As a coach, gym director, and parent I often wonder, what are we teaching our kids about commitment? This question usually crosses my mind when a gymnast quits halfway through the season. I remember several times wanting to quit and give up as a gymnast. My mother always made me finish out what I started before calling it quits. The majority of time this was a mood and it eventually passed. Children do not understand what it takes to accomplish goals and it should be our job to show them.
What happens when you sign your child up for a season of gymnastics and they suddenly lose interest, become scared, or a skill is to hard? Do these feelings garnish retirement? I hear many parents say I cannot force my child to do something they do not enjoy. I agree, yes it can be expensive and yes you don’t want to force your child to do something they don’t like but what about the underlying lesson? If we commit to something should we just give up before completion? We live in an instant gratification society. Technology has made everything available to us instantaneously. If we are hungry we can order food right to out door, if we need a new wardrobe we can order it on Amazon and literally have it the next day! Unfortunately not every aspect of our lives is like this. Gymnastics and sports in general require a lot of hard work and effort. If you don’t put in the time you will not see results. If you quit every time your mood changes you won’t end up accomplishing much!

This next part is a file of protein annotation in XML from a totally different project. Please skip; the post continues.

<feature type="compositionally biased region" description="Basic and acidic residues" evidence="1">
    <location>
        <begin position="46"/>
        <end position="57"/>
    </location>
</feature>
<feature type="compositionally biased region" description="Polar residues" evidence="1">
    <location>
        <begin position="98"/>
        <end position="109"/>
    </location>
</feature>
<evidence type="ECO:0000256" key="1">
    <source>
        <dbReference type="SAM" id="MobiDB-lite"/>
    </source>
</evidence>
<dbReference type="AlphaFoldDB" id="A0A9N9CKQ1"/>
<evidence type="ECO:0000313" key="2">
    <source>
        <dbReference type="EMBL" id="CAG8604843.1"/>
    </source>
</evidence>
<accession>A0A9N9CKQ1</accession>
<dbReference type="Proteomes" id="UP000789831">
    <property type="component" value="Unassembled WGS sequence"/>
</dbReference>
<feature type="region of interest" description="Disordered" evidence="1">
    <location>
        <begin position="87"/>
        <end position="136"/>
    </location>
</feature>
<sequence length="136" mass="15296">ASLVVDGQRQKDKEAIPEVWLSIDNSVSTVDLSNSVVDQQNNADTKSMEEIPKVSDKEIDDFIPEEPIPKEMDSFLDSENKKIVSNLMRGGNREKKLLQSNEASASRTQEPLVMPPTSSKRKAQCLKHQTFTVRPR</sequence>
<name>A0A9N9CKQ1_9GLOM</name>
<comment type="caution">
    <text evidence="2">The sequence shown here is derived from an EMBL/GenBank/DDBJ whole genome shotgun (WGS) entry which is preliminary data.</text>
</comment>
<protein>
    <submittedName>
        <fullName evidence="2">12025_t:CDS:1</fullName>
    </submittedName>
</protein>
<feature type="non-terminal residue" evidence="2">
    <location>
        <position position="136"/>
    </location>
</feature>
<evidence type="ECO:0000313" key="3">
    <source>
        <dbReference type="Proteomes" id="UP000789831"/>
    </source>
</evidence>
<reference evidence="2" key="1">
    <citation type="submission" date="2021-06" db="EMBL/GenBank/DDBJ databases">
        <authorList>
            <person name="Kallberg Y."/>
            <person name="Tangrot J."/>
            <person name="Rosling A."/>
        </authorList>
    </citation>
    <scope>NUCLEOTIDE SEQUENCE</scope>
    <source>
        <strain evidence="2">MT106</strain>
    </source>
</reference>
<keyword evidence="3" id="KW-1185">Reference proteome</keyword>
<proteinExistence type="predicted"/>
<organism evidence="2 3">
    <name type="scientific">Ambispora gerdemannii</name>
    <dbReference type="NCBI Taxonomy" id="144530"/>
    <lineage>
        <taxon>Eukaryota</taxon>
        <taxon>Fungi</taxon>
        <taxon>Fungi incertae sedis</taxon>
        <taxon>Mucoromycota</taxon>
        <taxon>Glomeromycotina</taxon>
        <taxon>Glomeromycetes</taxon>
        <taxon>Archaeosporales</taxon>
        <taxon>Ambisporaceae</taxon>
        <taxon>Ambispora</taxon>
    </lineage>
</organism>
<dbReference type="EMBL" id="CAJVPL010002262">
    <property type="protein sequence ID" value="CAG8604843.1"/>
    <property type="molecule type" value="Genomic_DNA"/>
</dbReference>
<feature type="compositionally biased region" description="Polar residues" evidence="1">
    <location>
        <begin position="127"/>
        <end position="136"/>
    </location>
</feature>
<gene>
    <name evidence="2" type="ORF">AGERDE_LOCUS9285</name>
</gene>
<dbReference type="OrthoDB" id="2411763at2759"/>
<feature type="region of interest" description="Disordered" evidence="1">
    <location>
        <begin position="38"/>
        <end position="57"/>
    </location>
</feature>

Here are a few practical ways we can teach our kids more about commitment:
Set goals and work hard towards them. Sit down with your kids and write down your goals. When goals are written down it makes them more attainable. Explain that it is going to take a lot of hard work to accomplish these goals, there may even be times when you feel like quitting but with hard work and determination you’ll eventually get there.
Be a positive example and be authentic. Let your kids know when you’re struggling to accomplish your goals. There are always going to be ups and downs and kids need to learn that this is a normal part of life.
Share inspiring true stories about accomplishing goals. I know from my own personal experience nothing gets me more fired up than hearing someone else’s success story. It’s great to hear from others to gain perspective and know that you are not alone.
Make a family motto about commitment. If at first you don’t succeed try, try, again. I would even go as far as printing out your motto and hanging it on the fridge. It’s good to have a constant reminder of your motto and this will also help keep everyone on the same page.
Being open and honest with our children will help them succeed. Remember if you’re struggling to accomplish something it will eventually pass. There is always light at the end of the tunnel.